A complex tunnelling project to enable electric trains to
run between Bolton and Manchester has been delayed,
possibly until December, by exceptionally poor ground
Network Rail engineers enlarging the 1834-built
Farnworth Tunnel ran into large swathes of sand, rather
than a firmmaterial to bore through, which pours down
into the excavated area halting progress.
It has proved impossible to safely excavate while
concurrently installing and grouting sections of tunnel
wall as was originally planned.
Engineers are now pumping resin into the ground to
firm it up before 9 m wide Fillie, the UK’s largest tunnel-
ling machine, bores through it.
For local train passengers the railway between Bolton
and Manchester will continue to operate as it has since
Martin Frobisher, route managing director for
Network Rail, said:
“We first hit an area of running sand on August
14 when our engineers saw it suddenly pouring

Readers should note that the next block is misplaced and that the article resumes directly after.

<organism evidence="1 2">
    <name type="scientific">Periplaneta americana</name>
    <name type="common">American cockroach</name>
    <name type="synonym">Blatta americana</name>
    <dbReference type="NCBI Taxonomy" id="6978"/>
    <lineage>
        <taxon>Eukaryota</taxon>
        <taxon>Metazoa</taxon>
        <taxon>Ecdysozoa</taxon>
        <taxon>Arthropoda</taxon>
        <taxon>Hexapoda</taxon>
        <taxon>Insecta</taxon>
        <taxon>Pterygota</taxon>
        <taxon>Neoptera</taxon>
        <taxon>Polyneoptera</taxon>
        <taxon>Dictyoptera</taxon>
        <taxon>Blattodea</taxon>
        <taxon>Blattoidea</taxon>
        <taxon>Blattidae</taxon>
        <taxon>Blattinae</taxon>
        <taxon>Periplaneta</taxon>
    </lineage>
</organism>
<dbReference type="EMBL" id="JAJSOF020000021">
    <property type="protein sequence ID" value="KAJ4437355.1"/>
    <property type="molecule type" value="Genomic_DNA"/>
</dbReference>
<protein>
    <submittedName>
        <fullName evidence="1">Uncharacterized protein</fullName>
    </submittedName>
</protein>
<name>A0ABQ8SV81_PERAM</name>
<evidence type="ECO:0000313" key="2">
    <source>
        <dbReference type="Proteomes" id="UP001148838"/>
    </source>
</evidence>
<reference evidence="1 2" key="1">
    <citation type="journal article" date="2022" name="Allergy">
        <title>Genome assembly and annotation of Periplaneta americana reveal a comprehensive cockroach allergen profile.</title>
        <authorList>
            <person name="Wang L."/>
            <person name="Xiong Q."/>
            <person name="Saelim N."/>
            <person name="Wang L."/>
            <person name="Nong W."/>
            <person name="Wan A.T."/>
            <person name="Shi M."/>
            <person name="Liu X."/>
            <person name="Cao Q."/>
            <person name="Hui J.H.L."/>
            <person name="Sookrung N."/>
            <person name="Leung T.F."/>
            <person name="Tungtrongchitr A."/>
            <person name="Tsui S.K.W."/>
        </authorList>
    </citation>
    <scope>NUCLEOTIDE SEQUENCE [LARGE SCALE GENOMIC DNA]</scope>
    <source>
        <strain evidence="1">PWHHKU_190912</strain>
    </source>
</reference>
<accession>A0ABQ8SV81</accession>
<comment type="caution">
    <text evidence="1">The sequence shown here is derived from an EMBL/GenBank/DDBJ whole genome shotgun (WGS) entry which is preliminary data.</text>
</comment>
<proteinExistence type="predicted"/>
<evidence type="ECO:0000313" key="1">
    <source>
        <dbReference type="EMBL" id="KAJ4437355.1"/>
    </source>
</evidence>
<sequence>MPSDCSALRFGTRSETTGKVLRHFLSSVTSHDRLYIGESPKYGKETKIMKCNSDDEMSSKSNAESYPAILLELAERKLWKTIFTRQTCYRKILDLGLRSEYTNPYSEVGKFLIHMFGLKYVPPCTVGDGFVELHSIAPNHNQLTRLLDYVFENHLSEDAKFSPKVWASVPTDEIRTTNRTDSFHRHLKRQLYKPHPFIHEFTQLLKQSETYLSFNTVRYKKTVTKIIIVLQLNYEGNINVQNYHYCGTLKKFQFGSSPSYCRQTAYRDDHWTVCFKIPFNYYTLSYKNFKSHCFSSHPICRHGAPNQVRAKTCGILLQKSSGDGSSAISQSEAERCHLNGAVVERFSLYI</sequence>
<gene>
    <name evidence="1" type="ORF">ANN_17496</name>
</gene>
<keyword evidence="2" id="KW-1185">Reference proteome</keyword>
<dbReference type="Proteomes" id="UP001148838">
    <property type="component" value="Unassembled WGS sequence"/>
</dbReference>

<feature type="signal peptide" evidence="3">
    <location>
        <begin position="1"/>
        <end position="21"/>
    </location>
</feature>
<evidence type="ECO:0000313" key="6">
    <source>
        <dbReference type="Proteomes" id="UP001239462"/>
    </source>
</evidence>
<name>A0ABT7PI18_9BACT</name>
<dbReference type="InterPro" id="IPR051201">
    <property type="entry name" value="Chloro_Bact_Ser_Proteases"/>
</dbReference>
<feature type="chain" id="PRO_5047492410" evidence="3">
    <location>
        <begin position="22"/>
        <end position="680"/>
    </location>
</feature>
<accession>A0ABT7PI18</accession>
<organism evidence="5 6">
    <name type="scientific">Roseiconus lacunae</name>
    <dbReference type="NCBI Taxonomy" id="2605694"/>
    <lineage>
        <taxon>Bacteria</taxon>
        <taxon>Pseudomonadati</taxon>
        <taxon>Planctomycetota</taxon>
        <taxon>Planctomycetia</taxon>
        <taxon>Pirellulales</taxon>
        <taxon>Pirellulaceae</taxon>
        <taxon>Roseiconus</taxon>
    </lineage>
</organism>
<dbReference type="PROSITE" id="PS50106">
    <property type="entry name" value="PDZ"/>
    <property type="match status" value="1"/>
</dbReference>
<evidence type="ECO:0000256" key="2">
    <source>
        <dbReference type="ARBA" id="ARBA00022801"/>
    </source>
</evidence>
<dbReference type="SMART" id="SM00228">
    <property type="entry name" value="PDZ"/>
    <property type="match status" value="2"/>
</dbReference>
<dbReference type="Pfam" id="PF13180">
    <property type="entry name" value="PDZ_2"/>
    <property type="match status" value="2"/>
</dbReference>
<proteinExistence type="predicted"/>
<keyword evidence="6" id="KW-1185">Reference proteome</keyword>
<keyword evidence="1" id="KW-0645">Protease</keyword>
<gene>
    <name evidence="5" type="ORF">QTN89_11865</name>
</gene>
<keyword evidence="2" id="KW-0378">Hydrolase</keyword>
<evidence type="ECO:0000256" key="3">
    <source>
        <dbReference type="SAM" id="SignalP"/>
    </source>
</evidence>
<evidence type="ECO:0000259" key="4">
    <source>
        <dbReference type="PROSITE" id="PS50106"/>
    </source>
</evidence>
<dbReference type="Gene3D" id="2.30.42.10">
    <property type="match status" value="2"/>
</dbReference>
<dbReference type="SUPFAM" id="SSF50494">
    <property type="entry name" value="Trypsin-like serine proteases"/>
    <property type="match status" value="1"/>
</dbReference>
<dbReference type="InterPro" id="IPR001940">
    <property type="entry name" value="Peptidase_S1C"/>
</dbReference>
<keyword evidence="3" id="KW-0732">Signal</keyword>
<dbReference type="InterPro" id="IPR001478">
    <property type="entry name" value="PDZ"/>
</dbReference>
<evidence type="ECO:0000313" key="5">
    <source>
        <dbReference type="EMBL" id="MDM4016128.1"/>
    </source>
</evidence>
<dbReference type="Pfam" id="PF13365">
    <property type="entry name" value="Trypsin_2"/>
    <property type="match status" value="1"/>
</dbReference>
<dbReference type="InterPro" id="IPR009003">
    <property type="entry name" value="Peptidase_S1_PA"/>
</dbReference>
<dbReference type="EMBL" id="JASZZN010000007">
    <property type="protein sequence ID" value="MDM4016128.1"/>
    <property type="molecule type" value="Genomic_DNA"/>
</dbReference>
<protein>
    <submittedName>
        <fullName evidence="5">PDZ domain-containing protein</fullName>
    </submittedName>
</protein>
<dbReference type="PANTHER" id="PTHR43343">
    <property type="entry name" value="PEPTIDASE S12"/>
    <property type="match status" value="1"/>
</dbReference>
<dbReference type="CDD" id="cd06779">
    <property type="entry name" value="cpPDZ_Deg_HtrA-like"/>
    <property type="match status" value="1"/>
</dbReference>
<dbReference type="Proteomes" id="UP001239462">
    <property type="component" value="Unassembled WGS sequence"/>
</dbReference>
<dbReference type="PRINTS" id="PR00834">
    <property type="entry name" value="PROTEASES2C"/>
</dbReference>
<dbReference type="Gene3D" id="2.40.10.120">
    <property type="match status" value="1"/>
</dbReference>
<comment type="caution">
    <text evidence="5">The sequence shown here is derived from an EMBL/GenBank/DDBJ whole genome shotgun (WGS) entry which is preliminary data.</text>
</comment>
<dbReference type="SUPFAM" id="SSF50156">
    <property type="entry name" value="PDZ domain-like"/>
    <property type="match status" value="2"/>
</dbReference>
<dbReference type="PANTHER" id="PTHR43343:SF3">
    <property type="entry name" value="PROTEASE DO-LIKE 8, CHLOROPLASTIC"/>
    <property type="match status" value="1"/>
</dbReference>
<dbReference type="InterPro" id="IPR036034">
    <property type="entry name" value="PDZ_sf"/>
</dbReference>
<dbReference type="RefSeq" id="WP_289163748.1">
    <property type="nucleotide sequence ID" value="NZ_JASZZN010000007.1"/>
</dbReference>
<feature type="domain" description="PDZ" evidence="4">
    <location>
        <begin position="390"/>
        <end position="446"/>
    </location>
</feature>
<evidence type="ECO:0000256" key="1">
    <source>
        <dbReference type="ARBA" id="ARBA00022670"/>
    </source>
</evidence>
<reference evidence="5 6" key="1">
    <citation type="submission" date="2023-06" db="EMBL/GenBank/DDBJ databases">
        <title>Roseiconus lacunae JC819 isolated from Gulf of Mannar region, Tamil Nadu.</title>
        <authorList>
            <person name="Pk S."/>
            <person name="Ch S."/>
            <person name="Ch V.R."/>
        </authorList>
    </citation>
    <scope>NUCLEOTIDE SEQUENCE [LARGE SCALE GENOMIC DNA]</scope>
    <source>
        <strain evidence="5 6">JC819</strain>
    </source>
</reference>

from the working face. This has slowed progress
and created big voids, the largest of which
needed filling with around 35 tonnes of grout.
Again on August 27, sand poured into the
excavated area and our engineers had to remove
100 tonnes of material by hand.
“The nature of civil engineering, especially
deep below ground, is that you never fully know
the exact ground conditions until you start tun-
nelling or excavating. Taking soil samples acts
as a guide but is never 100% accurate because
conditions vary greatly with the amount of water
“The rate of progress is very dependent
upon the conditions and we are working around
the clock to complete this as quickly as
“Our top consideration is safety. Our engi-
neers face a huge challenge. We must allow
them the time they need to tackle it safely. We
Contractors World UK & Ireland Vol 6 No 1
Contractors World UK & Ireland